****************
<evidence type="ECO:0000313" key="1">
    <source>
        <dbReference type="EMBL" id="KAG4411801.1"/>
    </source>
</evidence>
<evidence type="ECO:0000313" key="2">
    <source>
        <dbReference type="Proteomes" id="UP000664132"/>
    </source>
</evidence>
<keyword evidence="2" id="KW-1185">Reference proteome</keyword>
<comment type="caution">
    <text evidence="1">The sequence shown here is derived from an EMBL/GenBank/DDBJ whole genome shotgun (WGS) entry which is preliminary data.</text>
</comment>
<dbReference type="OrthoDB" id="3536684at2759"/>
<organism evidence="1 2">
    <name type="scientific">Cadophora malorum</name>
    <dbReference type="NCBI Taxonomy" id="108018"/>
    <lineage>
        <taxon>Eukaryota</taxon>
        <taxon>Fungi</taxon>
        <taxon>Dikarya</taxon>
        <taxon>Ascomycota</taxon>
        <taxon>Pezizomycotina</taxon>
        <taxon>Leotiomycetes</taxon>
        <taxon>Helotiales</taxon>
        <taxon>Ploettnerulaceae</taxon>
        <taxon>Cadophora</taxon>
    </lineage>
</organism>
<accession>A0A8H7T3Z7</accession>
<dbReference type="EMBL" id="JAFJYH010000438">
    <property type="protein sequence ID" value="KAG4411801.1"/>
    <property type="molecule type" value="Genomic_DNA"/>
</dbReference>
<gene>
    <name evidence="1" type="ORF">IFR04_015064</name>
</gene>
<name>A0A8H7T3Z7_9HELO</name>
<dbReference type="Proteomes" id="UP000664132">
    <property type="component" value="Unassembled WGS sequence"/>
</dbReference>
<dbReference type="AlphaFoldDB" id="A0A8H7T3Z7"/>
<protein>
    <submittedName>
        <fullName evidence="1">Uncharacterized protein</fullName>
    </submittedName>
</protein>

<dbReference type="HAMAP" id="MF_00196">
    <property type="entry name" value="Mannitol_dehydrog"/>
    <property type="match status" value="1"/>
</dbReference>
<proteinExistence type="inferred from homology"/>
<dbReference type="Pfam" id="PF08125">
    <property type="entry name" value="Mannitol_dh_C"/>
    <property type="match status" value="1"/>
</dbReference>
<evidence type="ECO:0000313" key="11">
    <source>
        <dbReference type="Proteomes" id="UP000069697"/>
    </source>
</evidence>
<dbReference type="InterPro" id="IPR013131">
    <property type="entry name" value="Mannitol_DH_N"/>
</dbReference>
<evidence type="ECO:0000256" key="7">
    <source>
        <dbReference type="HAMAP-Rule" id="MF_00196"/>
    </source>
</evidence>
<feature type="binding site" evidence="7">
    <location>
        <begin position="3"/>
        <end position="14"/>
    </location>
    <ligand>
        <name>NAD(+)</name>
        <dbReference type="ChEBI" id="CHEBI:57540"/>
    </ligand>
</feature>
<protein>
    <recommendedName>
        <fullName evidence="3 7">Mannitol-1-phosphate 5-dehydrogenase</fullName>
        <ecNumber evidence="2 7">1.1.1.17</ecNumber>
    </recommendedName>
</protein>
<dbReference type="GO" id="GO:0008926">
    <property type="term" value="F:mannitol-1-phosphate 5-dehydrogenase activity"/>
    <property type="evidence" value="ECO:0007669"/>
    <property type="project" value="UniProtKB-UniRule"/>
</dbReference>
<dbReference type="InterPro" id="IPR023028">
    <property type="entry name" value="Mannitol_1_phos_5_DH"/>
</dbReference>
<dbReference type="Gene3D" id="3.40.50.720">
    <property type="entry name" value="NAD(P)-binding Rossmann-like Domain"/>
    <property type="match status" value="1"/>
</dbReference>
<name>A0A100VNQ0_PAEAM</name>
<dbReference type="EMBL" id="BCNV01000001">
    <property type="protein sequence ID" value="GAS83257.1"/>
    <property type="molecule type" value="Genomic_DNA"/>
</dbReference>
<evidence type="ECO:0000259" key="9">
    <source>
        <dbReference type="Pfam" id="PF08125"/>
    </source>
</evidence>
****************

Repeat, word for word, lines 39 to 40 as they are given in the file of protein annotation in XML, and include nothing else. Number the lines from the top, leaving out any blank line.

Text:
<name>A0A8H7T3Z7_9HELO</name>
<dbReference type="Proteomes" id="UP000664132">